Marketplaces · Business Strategy

How to prevent false positives in a marketplace?

Roger Wu co-founder at cooperatize, native advertising platform

July 6th, 2015

A while back, some Uber execs were caught ordering rides on their competitor's platforms and then canceling them.  Uber's own system charges you an amount if you cancel after a certain amount of time.  What can you do if you operate a marketplace business to ensure that the "demand" side (the side paying) is serious about utilizing the supply side's services?  Charge a deposit?  Ratings, reviews?  

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Neil Gordon Board Member, Corporate Finance Advisor and Strategy Consultant

July 6th, 2015

I suspect this has been a brick and mortar problem for 5,000 years. Do you allow for returns (i.e., cancellations), charge a fee, or charge full price? Each situation needs to be evaluated in order to optimize.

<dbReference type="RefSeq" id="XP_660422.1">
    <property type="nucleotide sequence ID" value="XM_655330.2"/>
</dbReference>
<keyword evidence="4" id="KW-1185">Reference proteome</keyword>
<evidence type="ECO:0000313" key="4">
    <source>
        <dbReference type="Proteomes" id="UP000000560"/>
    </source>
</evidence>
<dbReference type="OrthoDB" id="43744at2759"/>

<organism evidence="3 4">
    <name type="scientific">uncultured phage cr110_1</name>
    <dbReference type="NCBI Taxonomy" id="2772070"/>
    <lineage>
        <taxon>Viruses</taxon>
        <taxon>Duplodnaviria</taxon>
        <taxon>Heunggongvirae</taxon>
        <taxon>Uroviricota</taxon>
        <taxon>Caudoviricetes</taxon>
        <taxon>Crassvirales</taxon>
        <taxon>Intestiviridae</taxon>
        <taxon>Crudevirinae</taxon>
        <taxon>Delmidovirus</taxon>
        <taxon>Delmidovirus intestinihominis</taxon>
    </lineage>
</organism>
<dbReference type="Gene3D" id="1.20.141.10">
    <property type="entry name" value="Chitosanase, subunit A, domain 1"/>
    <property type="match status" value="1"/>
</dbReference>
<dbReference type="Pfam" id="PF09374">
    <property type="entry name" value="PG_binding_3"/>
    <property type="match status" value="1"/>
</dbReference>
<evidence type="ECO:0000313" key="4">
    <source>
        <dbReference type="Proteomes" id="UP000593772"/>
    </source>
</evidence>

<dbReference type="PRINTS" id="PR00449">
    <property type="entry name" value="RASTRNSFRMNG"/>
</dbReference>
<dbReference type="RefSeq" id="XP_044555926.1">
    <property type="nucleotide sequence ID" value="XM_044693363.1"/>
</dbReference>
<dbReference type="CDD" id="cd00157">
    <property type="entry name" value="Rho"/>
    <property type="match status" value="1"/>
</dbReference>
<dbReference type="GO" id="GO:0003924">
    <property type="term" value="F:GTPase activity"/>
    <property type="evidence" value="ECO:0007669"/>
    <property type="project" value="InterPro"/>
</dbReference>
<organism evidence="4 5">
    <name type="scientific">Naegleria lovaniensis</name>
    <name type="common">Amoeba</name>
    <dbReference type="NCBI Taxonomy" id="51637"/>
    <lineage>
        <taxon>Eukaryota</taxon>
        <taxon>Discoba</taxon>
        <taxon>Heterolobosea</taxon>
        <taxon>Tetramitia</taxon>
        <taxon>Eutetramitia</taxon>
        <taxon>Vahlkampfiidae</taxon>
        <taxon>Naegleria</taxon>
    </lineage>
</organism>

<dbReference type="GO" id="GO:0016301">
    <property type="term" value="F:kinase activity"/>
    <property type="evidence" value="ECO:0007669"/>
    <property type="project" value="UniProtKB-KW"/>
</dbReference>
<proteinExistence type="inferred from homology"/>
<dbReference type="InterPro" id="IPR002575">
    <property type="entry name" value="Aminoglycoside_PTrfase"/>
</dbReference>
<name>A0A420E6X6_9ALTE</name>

Mary Haskett Co-founder & CEO at Tactical Information Systems

July 8th, 2015

To prevent this kind of thing you actually need to track reputation.  With a reasonably strong online identity mechanism, true reputation can be tracked and bad actors can be kept out of a system.  Without reputation, people are effectively anonymous and will behave accordingly. 

To put this in another context, imagine you have a grocery store. One of your competitors sends an employee into your store to knock cans off your shelf.  You kick him out and tell him not to come back.  But he puts on a cap and comes back.  Each day he puts on a different hat and tries to come back.  In this case, it would be easy to keep him out of your store. 

It's not easy online because we don't have strong online identity and without that, you can't have reputation.

Karen Moon Entrepreneur

July 8th, 2015

Hi Roger Wu! Miss you!